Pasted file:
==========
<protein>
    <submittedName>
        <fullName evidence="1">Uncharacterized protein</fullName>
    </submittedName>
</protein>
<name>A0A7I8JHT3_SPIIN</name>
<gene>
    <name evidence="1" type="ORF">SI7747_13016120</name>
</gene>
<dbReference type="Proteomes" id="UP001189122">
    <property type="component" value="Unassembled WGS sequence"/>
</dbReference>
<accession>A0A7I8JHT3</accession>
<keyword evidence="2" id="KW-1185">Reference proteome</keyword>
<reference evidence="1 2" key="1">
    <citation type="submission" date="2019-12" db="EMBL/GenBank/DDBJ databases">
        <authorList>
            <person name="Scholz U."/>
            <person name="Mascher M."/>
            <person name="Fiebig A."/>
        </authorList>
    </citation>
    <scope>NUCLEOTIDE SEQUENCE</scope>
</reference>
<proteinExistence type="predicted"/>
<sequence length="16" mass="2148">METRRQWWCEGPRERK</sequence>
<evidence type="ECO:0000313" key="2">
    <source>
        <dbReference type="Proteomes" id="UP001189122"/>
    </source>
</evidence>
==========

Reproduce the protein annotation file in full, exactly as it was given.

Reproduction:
<protein>
    <submittedName>
        <fullName evidence="1">Uncharacterized protein</fullName>
    </submittedName>
</protein>
<name>A0A7I8JHT3_SPIIN</name>
<gene>
    <name evidence="1" type="ORF">SI7747_13016120</name>
</gene>
<dbReference type="Proteomes" id="UP001189122">
    <property type="component" value="Unassembled WGS sequence"/>
</dbReference>
<accession>A0A7I8JHT3</accession>
<keyword evidence="2" id="KW-1185">Reference proteome</keyword>
<reference evidence="1 2" key="1">
    <citation type="submission" date="2019-12" db="EMBL/GenBank/DDBJ databases">
        <authorList>
            <person name="Scholz U."/>
            <person name="Mascher M."/>
            <person name="Fiebig A."/>
        </authorList>
    </citation>
    <scope>NUCLEOTIDE SEQUENCE</scope>
</reference>
<proteinExistence type="predicted"/>
<sequence length="16" mass="2148">METRRQWWCEGPRERK</sequence>
<evidence type="ECO:0000313" key="2">
    <source>
        <dbReference type="Proteomes" id="UP001189122"/>
    </source>
</evidence>